The world’s most beau­ti­ful hikes

As the weather cools, it’s time to strap on your hik­ing shoes and take to the trails—but not the well-trod­den paths of Hong Kong. Plan your next hol­i­day to one of these beau­ti­ful des­ti­na­tions be­fore it gets too cold to make your way to the top. By Sophia

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Mount Rin­jani, In­done­sia

To­tal Jour­ney: 3-5 days, from Se­naru to Sem­balun Lawang


Loom­ing over Lom­bok is­land, Mount Rin­jani is In­done­sia’s sec­ond largest vol­cano— and it’s still very much alive. Hire a lo­cal vil­lager as your guide from the trekking cen­ters at the Se­naru en­trance to keep you safe on the un­fa­mil­iar tracks. While the mid­dle reaches of the moun­tain are lush with green canopies, the land grows more rocky and des­o­late the higher you go. When you reach the vol­cano’s crater, climb to the rim and the turquoise lake is right be­low you, fringed by a chain of smok­ing moun­tains. Head­ing to the sum­mit is op­tional, but do so and you’ll be re­warded with a fun dash down the ash fields to the hot springs at Aiq Kalak for a mas­sage un­der the crash­ing water­fall.

Don’t miss… the pink beaches of Lom­bok, which get their color from crushed co­ral.

You can find one at Tan­jung Ring­git on the east side of the is­land.

$17,440 en­trance fee. Mount Rin­jani, Sem­balun Lawang, Sem­balun, East Lom­bok Re­gency, West Nusa Teng­gara, In­done­sia.

An­na­purna Cir­cuit, Nepal

To­tal Jour­ney: 17-21 days, from Be­sisa­har to Naya­pul


Ex­plor­ing the Hi­malayas is a rite of pas­sage for die-hard hik­ers, and the for­mi­da­ble An­na­purna Cir­cuit is among the old­est and most beau­ti­ful trails of the range. The trek is fa­mous not only for the di­ver­sity of its land­scapes, from snow-capped peaks to the world’s deep­est canyon at Kali Gan­daki Gorge, but also for its in­ti­mate con­nec­tion with Nepalese cul­ture. Look out for the lines of col­or­ful prayer flags, be­lieved by Bud­dhists to send good for­tune to the world via the wind. The cli­max of the trek is the cross­ing of the Thorong La Pass, which leads you to the high­est point of the jour­ney, at 5,416 me­ters.

Don’t miss… Nepalese dal bhat, con­sist­ing of lentil soup and steamed rice, for a mighty dose of carbs and pro­tein to fuel your hike. As a lo­cal say­ing goes, “Dal bhat power, 24 hours.”

Start at var­i­ous en­trance points in Be­sisa­har, Nepal.

Snow­man Trek, Bhutan

To­tal Jour­ney: 19-24 days, from Paro to Lu­nana


No­to­ri­ous for be­ing the tough­est high-al­ti­tude trek in Bhutan, the Snow­man Trek isn’t for rook­ies. For those up to the chal­lenge, the trail, which weaves its way into the heart of the Hi­malayas, takes you past a hand­ful of Bud­dhist monas­ter­ies and tiny vil­lages. Ex­pect to run into grif­fon vul­tures, Hi­malayan blue sheep (named for the sheen of their wool) and, if you’re lucky, some very ami­able vil­lagers as you trudge through the pine forests and yak herders’ en­camp­ments. You’ll be walk­ing among wisps of clouds for most of the jour­ney, stay­ing at an al­ti­tude of more than 4,000 me­ters for a large por­tion of the hike.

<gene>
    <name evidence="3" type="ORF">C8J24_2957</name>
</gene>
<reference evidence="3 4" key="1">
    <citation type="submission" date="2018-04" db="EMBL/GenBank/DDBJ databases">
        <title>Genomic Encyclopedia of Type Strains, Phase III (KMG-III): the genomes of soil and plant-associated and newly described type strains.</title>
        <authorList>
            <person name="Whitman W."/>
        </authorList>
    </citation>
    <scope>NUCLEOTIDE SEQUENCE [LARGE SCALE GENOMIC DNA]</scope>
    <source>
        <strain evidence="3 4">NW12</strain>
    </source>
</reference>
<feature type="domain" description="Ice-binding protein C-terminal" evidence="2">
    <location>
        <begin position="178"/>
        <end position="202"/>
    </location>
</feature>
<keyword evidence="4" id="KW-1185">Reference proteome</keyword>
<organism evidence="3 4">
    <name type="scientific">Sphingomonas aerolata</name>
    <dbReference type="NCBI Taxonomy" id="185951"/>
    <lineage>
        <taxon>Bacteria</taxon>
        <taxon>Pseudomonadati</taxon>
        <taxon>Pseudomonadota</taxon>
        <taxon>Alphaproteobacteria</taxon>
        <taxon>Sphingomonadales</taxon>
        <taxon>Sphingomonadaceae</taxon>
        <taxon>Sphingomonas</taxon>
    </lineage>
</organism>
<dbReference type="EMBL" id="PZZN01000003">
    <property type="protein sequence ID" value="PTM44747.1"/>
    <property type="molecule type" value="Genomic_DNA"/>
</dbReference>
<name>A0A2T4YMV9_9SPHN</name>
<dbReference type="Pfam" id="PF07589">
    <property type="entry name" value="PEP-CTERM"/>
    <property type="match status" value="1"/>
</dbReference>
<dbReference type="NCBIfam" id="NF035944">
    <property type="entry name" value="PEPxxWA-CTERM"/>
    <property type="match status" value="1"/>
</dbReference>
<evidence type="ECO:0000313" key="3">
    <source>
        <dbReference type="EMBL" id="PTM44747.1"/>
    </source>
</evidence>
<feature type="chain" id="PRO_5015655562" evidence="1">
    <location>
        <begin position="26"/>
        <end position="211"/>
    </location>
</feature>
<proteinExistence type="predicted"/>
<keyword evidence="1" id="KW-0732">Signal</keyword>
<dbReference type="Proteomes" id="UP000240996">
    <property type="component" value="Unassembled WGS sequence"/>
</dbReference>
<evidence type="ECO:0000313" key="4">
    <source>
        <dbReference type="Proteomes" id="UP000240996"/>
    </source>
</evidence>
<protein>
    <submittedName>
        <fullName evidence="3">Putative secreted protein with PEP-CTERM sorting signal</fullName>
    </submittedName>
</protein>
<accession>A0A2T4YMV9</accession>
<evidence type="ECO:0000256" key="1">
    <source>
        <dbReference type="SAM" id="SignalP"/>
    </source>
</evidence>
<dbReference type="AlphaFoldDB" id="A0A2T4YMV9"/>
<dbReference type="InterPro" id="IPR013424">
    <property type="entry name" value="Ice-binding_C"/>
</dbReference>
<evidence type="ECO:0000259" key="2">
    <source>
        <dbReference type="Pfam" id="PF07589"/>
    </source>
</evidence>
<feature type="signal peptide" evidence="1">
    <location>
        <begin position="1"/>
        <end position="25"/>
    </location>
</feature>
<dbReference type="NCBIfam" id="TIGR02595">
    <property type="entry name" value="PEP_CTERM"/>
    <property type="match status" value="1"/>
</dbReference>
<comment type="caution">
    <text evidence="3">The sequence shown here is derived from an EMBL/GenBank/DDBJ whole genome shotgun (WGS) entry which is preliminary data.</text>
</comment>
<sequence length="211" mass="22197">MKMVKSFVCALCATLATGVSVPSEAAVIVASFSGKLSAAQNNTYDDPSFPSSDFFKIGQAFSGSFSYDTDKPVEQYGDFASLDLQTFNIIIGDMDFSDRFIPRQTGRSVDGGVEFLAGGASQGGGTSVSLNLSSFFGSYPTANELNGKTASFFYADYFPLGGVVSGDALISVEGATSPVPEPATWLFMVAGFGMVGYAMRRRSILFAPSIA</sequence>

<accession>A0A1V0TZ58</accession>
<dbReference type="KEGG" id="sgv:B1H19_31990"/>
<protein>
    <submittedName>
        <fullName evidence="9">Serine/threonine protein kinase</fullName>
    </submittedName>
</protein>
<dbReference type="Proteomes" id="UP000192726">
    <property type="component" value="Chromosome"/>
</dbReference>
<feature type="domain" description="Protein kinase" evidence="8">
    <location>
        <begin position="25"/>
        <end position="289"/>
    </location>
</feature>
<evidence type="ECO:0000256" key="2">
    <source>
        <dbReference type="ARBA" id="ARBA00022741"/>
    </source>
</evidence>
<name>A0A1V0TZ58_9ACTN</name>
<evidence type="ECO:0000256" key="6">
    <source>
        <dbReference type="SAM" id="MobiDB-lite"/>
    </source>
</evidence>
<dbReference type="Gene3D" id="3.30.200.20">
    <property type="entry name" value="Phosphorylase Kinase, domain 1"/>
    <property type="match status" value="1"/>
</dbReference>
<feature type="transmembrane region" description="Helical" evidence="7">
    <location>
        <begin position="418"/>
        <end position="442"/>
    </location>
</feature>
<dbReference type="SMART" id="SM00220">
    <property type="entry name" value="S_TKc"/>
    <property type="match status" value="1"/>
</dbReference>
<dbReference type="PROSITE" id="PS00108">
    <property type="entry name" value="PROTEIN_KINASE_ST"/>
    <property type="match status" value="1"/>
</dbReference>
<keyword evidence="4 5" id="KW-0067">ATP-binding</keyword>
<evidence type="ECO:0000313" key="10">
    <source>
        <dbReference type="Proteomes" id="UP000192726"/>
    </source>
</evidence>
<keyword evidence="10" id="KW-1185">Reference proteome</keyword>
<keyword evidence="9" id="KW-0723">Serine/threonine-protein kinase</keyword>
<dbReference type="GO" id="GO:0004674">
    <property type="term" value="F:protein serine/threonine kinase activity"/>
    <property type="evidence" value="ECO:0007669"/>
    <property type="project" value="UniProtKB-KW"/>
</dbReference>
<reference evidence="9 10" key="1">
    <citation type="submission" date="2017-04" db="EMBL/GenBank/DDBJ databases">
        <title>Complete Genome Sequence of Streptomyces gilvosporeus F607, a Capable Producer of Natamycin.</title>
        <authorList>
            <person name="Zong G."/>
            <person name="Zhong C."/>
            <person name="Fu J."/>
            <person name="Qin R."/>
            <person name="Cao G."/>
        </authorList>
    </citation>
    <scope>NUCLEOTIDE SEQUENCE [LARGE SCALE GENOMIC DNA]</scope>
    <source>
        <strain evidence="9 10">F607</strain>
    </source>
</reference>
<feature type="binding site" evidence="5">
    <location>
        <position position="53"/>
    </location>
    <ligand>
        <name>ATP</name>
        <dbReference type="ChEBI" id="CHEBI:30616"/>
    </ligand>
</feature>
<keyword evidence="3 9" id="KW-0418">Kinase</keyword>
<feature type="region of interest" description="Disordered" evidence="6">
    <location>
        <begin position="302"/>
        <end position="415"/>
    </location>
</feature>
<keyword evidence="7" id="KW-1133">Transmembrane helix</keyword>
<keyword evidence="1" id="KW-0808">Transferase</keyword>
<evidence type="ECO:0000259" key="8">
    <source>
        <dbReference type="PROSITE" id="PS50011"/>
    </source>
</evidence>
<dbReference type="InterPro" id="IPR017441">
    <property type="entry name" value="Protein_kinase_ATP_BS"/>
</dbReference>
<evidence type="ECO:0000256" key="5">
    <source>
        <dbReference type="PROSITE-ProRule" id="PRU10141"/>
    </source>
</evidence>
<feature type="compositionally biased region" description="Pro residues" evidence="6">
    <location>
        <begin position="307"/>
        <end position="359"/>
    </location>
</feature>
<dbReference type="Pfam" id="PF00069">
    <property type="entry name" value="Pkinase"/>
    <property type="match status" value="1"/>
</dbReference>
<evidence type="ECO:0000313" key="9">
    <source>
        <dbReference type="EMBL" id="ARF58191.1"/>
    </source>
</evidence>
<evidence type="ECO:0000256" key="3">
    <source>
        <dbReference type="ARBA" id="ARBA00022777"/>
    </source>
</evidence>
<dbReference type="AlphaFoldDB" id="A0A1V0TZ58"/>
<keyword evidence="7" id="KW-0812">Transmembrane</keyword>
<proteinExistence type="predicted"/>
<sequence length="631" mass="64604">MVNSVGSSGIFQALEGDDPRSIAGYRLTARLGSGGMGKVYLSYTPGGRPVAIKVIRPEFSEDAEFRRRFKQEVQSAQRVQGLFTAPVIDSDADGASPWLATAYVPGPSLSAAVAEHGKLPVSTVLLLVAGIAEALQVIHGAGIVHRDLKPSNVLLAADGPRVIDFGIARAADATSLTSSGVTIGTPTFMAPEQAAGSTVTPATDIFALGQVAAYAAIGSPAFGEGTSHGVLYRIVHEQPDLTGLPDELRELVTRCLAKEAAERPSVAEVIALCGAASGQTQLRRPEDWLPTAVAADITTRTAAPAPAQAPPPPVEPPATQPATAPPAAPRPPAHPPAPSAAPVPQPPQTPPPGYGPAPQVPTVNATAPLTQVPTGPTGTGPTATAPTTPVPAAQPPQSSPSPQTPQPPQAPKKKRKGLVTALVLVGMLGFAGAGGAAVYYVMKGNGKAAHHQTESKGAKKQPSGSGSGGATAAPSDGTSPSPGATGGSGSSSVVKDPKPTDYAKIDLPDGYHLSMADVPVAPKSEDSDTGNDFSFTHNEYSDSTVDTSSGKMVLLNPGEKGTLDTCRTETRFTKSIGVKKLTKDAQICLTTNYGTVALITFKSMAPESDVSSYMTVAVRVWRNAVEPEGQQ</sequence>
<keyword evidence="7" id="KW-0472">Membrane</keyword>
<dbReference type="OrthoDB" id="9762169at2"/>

Don’t miss... Tak­t­sang Monastery, also known as Tiger’s Nest, perched on a cliff side and con­sid­ered to be the holi­est site in Bhutan. Start at Gu­nit­sawa Vil­lage,

Paro Val­ley, Bhutan.

Ku­mano Kodo Pil­grim­age, Ja­pan

To­tal Jour­ney: 1 day, from Tak­i­jiri-oji to Ku­mano Nachi Taisha


The paths that criss­cross the south­ern Kan­sai re­gion, bet­ter known as the Ku­mano Kodo Pil­grim­age, have been trod­den by trav­el­ers scur­ry­ing between the area’s three sa­cred Ku­mano shrines for over 1,000 years. There’s no fear of get­ting lost here—English roads signs all over the well-beaten Naka­hechi route will keep you on track. Pop into the Ku­mano Hongu Taisha grand shrine (8am-5pm daily, free) to ask for bless­ings, or sim­ply to ad­mire the tra­di­tional ar­chi­tec­ture. Walk an­other 30 min­utes and you’ll find your­self at the foot of Dai­mon Zaka, a bam­boo-lined cob­ble­stone stair­case with a pair of root-en­twined “hus­band and wife” cedar trees at the end. Rent a ki­mono at the Dai­mon­zaka-chaya tea­house nearby ($150-250 from 392-4 Nachisan, Nachi Kat­suura, Hi­gashimuro, Wakayama) and take a lazy stroll to the holy Nachi Falls, just as Ja­panese no­bles did back in the 11th cen­tury.

Don’t miss… The UNESCO World Her­itage on­sen, Tsub­oyu, a hum­ble cabin by the creeks that is steeped in folk­lore and le­gends. You can even have the whole bath to your­self for half an hour ($60). Start at Tak­i­jiri-oji, Tan­abe, Wakayama Pre­fec­ture, Ja­pan.

Mount Rin­jani

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